From their ownership to their media deal, the New Jersey Teamsters are far from a typical lower division American organization. We get a glimpse at the club, which hopes to join NISA by the spring 2021 season, via its accomplished co-founder Sibrena Stowe-Geraldino and head coach Javier Romero.
Over a third of the National Independent Soccer Association’s 14 teams lie in the Northeast United States within a stone’s throw of each other. The region’s five clubs in American soccer’s third tier have tapped into local hotbeds and talent pools that are worthy to face the toughest of opponents.
The New York Cosmos, New Amsterdam FC, CT United, and a yet-to-be-named club based in Providence, Rhode Island are set to be joined by the New Jersey Teamsters come spring 2021. The Teamsters, based in Bayonne, are one of many NISA clubs that made the jump from semi-pro, and they are ready to create a rivalry unforeseen in American soccer.
While the 2021 spring season is waiting for the green light, the Teamsters have broken ground by signing a partnership with global digital media company Dugout. The content provider services the world’s top clubs such as Barcelona, Bayern Munich, Chelsea, Juventus, Real Madrid, and Roma.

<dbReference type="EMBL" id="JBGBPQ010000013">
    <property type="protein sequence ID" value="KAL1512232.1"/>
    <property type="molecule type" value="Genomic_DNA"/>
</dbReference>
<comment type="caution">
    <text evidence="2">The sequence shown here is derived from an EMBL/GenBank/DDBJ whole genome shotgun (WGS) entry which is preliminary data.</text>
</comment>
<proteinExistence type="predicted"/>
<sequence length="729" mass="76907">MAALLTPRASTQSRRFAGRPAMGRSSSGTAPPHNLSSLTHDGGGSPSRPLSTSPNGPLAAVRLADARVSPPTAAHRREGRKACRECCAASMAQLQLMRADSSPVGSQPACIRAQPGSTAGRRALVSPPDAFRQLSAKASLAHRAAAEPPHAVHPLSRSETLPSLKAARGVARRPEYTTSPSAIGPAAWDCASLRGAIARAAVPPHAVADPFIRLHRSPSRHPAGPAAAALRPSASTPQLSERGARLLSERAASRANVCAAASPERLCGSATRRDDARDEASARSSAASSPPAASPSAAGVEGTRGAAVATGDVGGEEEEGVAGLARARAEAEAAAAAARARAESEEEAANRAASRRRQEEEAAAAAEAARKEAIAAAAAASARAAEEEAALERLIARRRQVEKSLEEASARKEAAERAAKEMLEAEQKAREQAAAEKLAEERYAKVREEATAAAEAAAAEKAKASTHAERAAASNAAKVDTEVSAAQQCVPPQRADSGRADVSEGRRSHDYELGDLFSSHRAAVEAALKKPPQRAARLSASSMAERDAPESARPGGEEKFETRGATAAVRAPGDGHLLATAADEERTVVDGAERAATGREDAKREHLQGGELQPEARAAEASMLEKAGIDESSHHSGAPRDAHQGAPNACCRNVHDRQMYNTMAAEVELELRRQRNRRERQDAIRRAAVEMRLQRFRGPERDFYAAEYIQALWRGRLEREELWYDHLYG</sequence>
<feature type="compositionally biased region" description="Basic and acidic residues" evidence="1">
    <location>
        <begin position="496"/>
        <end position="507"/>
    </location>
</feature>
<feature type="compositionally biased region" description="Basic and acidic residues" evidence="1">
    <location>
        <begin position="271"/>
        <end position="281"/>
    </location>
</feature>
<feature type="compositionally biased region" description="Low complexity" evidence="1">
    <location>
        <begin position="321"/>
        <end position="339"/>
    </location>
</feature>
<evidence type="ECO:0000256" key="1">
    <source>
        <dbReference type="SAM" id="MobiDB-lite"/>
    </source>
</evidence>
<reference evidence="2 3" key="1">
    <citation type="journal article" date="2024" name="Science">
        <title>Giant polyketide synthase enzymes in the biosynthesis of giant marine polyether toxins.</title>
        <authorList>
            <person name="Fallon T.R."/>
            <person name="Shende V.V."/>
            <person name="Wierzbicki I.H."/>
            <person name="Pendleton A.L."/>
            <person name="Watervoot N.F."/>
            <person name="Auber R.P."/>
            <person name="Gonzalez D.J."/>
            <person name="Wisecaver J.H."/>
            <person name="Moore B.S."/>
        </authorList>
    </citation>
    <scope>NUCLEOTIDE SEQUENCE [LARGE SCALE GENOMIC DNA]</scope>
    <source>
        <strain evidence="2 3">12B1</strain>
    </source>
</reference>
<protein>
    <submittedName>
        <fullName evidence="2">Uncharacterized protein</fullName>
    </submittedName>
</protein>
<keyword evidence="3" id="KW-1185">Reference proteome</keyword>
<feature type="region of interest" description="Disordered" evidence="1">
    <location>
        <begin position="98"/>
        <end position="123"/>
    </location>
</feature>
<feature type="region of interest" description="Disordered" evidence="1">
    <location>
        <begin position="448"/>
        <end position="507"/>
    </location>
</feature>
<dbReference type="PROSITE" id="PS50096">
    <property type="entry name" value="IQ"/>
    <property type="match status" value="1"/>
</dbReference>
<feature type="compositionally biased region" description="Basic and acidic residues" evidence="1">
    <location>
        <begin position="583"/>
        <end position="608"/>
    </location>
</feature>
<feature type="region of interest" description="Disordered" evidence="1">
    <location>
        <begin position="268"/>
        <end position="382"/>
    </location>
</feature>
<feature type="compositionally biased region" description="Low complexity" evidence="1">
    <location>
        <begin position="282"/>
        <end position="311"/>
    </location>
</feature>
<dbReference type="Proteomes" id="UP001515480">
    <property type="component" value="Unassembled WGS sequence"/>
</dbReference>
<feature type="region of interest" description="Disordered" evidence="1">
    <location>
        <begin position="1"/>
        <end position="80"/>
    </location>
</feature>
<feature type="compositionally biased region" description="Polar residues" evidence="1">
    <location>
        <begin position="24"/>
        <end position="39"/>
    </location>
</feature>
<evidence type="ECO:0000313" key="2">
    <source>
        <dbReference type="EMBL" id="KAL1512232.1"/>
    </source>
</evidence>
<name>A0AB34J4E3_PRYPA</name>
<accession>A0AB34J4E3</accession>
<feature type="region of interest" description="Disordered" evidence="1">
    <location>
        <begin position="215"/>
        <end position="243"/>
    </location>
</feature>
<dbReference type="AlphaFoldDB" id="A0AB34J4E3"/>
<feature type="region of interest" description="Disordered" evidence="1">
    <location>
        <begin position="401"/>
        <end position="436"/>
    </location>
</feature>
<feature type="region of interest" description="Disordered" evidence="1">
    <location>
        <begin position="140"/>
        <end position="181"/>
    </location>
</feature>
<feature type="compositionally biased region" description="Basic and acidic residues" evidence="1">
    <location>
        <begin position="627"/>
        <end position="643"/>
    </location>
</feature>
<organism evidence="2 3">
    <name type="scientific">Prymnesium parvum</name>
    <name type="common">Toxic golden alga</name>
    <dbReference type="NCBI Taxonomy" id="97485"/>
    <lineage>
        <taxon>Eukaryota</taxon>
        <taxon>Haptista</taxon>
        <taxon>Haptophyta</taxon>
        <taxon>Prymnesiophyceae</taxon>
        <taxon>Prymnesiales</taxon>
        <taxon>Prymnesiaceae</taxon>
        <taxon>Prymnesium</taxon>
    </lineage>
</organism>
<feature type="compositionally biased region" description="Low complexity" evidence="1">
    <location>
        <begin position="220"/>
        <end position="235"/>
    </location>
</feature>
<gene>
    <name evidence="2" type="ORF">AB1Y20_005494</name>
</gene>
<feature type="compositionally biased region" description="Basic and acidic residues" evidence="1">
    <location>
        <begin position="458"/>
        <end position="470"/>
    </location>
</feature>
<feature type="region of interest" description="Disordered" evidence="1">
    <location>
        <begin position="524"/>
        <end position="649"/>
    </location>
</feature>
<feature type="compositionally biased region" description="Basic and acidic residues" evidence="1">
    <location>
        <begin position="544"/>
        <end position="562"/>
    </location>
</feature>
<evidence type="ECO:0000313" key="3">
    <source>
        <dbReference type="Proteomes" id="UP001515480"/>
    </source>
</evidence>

In addition to the media announcement, the club’s ownership is also quite notable. Sibrena Stowe-Geraldino, who co-founded the club alongside her husband Alex Geraldino, is the first black female principal owner of a professional soccer team in the U.S. She has plans to change the game from just goal posts and end-lines to a brand new, media-infused culture.
I spoke to Stowe-Geraldino to get a feel for the club’s plans in the not-so-distant-future.
Urban Pitch: Sibrena, as I looked at the New Jersey Teamsters’ LinkedIn page, I came across your biography and realized there was more here than meets the eye. Could you explain to me a little bit more about your background and how you got into soccer?